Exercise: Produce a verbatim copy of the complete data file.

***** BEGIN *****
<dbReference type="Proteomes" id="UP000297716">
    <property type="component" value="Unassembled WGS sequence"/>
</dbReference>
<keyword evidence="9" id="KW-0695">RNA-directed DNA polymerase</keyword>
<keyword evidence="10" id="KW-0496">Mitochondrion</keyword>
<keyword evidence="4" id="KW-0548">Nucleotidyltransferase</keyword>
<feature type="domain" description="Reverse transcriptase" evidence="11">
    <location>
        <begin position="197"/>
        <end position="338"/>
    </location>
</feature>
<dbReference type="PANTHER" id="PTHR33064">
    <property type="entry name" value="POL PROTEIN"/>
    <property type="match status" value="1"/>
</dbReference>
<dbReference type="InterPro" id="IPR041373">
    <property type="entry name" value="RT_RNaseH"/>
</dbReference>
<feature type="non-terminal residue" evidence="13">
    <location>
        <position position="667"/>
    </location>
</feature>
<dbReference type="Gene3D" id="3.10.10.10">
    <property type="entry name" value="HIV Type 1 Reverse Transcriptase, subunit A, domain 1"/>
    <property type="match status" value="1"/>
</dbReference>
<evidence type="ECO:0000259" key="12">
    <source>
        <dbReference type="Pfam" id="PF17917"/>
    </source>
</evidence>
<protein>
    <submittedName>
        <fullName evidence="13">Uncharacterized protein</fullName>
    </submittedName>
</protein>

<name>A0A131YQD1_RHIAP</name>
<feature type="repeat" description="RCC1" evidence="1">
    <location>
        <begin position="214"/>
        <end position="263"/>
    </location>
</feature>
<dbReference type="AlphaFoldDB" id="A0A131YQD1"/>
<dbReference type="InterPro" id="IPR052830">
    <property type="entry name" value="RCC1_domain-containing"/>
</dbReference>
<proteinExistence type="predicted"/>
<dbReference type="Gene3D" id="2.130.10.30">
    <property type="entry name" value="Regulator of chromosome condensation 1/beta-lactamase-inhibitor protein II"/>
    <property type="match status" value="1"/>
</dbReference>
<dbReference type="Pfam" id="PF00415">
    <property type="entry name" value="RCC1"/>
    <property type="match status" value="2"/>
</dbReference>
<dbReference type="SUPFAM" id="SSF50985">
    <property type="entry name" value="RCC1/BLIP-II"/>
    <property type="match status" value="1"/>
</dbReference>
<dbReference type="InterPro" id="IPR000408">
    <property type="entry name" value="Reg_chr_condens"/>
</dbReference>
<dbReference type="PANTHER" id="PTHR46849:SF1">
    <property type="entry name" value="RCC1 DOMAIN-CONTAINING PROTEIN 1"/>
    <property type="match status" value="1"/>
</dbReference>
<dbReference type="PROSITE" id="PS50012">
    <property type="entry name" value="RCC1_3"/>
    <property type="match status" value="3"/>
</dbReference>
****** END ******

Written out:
<dbReference type="Proteomes" id="UP000297716">
    <property type="component" value="Unassembled WGS sequence"/>
</dbReference>
<keyword evidence="9" id="KW-0695">RNA-directed DNA polymerase</keyword>
<keyword evidence="10" id="KW-0496">Mitochondrion</keyword>
<keyword evidence="4" id="KW-0548">Nucleotidyltransferase</keyword>
<feature type="domain" description="Reverse transcriptase" evidence="11">
    <location>
        <begin position="197"/>
        <end position="338"/>
    </location>
</feature>
<dbReference type="PANTHER" id="PTHR33064">
    <property type="entry name" value="POL PROTEIN"/>
    <property type="match status" value="1"/>
</dbReference>
<dbReference type="InterPro" id="IPR041373">
    <property type="entry name" value="RT_RNaseH"/>
</dbReference>
<feature type="non-terminal residue" evidence="13">
    <location>
        <position position="667"/>
    </location>
</feature>
<dbReference type="Gene3D" id="3.10.10.10">
    <property type="entry name" value="HIV Type 1 Reverse Transcriptase, subunit A, domain 1"/>
    <property type="match status" value="1"/>
</dbReference>
<evidence type="ECO:0000259" key="12">
    <source>
        <dbReference type="Pfam" id="PF17917"/>
    </source>
</evidence>
<protein>
    <submittedName>
        <fullName evidence="13">Uncharacterized protein</fullName>
    </submittedName>
</protein>

<name>A0A131YQD1_RHIAP</name>
<feature type="repeat" description="RCC1" evidence="1">
    <location>
        <begin position="214"/>
        <end position="263"/>
    </location>
</feature>
<dbReference type="AlphaFoldDB" id="A0A131YQD1"/>
<dbReference type="InterPro" id="IPR052830">
    <property type="entry name" value="RCC1_domain-containing"/>
</dbReference>
<proteinExistence type="predicted"/>
<dbReference type="Gene3D" id="2.130.10.30">
    <property type="entry name" value="Regulator of chromosome condensation 1/beta-lactamase-inhibitor protein II"/>
    <property type="match status" value="1"/>
</dbReference>
<dbReference type="Pfam" id="PF00415">
    <property type="entry name" value="RCC1"/>
    <property type="match status" value="2"/>
</dbReference>
<dbReference type="SUPFAM" id="SSF50985">
    <property type="entry name" value="RCC1/BLIP-II"/>
    <property type="match status" value="1"/>
</dbReference>
<dbReference type="InterPro" id="IPR000408">
    <property type="entry name" value="Reg_chr_condens"/>
</dbReference>
<dbReference type="PANTHER" id="PTHR46849:SF1">
    <property type="entry name" value="RCC1 DOMAIN-CONTAINING PROTEIN 1"/>
    <property type="match status" value="1"/>
</dbReference>
<dbReference type="PROSITE" id="PS50012">
    <property type="entry name" value="RCC1_3"/>
    <property type="match status" value="3"/>
</dbReference>